Friday, July 24, 2009

Teach your Children Well - By: A. Bear

If my mothering were to be symbolized by an animal, I’d definitely be a bear. The protective nature of the bear, anyway, not the bit about sleeping all winter or “you knowing” in the woods. I always thought to be over-protective was to be a good Mom. After all, my neuroses have served me well. Boy, would I have made a lousy bird. Pushing them out of a tree-top nest? Are you kidding me?

It took me a long time to understand that parenting isn’t just about protecting them from harm and pain—it’s about loving fiercely and teaching.

One of the many rewards of parenting is enjoying their babyhood. My first born, David, got picked up, still sleeping, and rested on my shoulder on my whim, whenever I wanted to feel his warm, sweet breath on my cheek, or mouth his doughy, dimpled hand; reveling in pure joy. Jonathan was 9 months old when I was going through my divorce. I kissed him so often his cheeks got chapped. He was my teddy bear, who comforted me through the angst and emotional turmoil of a dissolving marriage. He was slung on my hip so long, in fact, my friends joked that he and I were conjoined. Krista was just an infant when my Dad became terminal. For the first 5 months of her life, I rarely let her out of my arms. Those cuddles were Lesson 1: Love and to be Needed. And I did eventually put them down.

Discipline was always a desperate struggle for me. I never wanted to hurt their feelings or break their spirits. I always thought growling or giving them a dirty look would be deterrent enough for them not to repeat an offense. At some point though, I couldn’t make myself scary enough to intimidate them. When that happened, finding natural consequences for disobedience took some ingenuity. Future blog titles by my boys:

“She Took Us Women’s Clothes Shopping with a Punishment” or

“What Does Scrubbing the Laundry Room Floor with a Toothbrush have to do with Backtalk?”

I also had “Discipliner’s Remorse.” I hope, by admitting that I might have overreacted...a tiny bit...when I made Jonathan eat mustard sardines when he told a big-fat-lie, that he came to learn Lesson 2: Forgiveness...and a taste for canned fish.

Co-parenting is crazy hard, even when you’re married. When our kids became adolescents, we fell back on our own upbringings to guide us. My husband, Fred, and I have clashed on this front like competing moose. We wanted the same thing from our teenagers, but he delivered the message through a tuba in the key of C, while mine was played by a piccolo in the key of B flat. Lesson 3: Harmony and cooperation isn’t easy--but it’s so worth the effort.

Although I’ve been known to question my religion, I cannot deny I love the concept. For me, although we may have biological bodies, inside each of us is a soul. For me, how that soul got there is divine and inexplicable. I want my kids to know being ‘alive’ means something more than just bio-chemistry and evolution. Even though we may not understand the reason we’re here, or our origin, I want to embrace the possibility—the wonder...of more. And to be thankful. I hope I was able to communicate Lesson 4: Reverence.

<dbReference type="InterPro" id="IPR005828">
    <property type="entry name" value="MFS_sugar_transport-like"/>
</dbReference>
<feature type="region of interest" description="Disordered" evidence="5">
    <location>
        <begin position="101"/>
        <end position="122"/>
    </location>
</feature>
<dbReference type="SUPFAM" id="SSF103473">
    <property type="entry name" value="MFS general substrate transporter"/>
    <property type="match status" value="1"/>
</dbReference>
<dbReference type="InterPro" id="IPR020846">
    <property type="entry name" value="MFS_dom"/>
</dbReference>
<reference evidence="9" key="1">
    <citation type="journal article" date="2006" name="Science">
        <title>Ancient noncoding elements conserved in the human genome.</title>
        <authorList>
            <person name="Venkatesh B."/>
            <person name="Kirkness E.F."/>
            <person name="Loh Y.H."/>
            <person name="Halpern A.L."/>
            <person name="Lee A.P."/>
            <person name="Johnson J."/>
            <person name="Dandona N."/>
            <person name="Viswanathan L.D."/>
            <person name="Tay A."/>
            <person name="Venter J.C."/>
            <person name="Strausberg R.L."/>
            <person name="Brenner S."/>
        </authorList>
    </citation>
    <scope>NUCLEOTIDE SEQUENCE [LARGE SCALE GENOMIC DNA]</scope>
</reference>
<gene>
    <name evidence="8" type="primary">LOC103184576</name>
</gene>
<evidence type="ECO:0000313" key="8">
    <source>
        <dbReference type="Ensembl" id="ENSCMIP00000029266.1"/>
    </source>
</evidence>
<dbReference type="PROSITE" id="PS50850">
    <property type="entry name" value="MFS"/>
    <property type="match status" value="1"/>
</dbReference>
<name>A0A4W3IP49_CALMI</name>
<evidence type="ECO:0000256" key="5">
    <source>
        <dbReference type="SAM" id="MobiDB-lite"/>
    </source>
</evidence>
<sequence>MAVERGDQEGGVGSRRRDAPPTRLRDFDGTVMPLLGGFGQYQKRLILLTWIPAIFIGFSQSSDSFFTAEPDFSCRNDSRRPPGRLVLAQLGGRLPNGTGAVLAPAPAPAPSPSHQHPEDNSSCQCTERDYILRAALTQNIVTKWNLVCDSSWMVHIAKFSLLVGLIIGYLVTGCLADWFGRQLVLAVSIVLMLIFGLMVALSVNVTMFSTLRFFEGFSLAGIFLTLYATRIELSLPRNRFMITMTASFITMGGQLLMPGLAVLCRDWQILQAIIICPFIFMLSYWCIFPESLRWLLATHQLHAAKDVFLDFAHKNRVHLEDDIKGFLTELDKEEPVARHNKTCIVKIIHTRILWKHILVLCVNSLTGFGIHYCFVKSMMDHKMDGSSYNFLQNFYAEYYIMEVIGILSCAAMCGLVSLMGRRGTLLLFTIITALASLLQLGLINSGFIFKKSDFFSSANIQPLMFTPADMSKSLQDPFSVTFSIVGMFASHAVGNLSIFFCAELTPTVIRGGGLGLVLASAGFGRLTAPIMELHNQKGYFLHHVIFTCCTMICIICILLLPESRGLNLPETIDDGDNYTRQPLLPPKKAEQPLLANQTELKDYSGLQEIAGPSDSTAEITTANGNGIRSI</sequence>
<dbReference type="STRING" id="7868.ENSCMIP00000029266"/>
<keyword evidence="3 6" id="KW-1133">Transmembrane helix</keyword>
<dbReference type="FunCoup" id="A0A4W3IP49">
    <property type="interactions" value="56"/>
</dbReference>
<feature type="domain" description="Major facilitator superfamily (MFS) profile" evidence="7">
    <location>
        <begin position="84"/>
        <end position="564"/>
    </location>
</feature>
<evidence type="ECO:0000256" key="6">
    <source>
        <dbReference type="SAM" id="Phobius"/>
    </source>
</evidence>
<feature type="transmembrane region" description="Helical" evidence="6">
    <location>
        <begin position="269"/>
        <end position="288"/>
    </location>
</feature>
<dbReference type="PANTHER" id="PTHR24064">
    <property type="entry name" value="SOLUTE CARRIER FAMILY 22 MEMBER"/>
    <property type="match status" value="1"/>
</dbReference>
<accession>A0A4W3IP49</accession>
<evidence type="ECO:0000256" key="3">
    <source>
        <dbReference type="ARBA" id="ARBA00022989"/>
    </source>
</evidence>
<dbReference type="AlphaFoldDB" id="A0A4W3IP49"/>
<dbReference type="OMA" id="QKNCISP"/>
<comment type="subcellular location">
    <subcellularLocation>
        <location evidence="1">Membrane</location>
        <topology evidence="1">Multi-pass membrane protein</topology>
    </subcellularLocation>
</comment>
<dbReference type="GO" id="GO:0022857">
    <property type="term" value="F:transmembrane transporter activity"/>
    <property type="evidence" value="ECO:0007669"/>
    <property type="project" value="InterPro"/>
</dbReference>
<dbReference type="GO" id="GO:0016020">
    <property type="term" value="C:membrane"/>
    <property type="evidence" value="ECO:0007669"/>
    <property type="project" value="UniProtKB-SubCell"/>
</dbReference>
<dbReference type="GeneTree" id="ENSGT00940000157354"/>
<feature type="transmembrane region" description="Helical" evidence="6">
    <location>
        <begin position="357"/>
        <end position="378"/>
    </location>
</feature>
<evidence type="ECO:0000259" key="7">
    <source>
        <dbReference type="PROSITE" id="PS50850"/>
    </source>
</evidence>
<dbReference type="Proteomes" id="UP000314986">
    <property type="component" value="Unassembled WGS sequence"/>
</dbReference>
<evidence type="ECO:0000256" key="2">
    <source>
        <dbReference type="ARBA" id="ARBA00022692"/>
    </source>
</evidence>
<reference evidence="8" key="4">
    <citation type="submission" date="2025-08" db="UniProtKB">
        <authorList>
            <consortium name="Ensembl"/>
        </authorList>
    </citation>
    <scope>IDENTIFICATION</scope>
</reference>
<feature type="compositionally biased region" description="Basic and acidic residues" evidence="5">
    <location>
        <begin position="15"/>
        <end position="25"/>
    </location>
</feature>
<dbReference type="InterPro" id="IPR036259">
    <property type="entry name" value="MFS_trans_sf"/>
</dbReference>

Witnessing you child fail is a tempting arena in which to protect. Unfortunately, for a soft, mother bear, it’s one of the best opportunities for them to learn. I’ve fought impossibly hard tugs to “make it all better” or give them something to take their mind off their disappointment, admittedly not always succeeding. My sons have had their hearts broken by girlfriends, some dreams fade and goals go unmet. My daughter worked for hours on a project today and it went miserably wrong. As much as I wanted to fix it, I let her cry, just cry, on my shoulder for a half an hour...and then... she figured out her own solution—which made her feel much better than if I’d waved a magic wand or taken her out for ice cream. Lesson 5: Heal thyself. But ice cream does solve many world problems.

Despite my best efforts to do everything for my children, they still became strong, insightful and clever anyway. Despite my “overbearance” (to further the bear metaphor), they still did things I told them not to...and learned. Thank goodness for their free-will and adventuresome spirits. I am renewing my vow as a parent, and shrugging off my overprotective lineage, by saying, “NO” to sharing unsolicited “If I were yous” with my now adult sons, and “NO” to discouraging my daughter from getting back on her death-ride scooter. Note to self: Didn’t need to add “death-ride” to previous vow.

But I can’t promise that I won’t be watching, from behind some tree, stifling the urge to charge at adversity for my kids, to fend off unhappiness or to take a bullet for them. Bears are loyal animals, you know.

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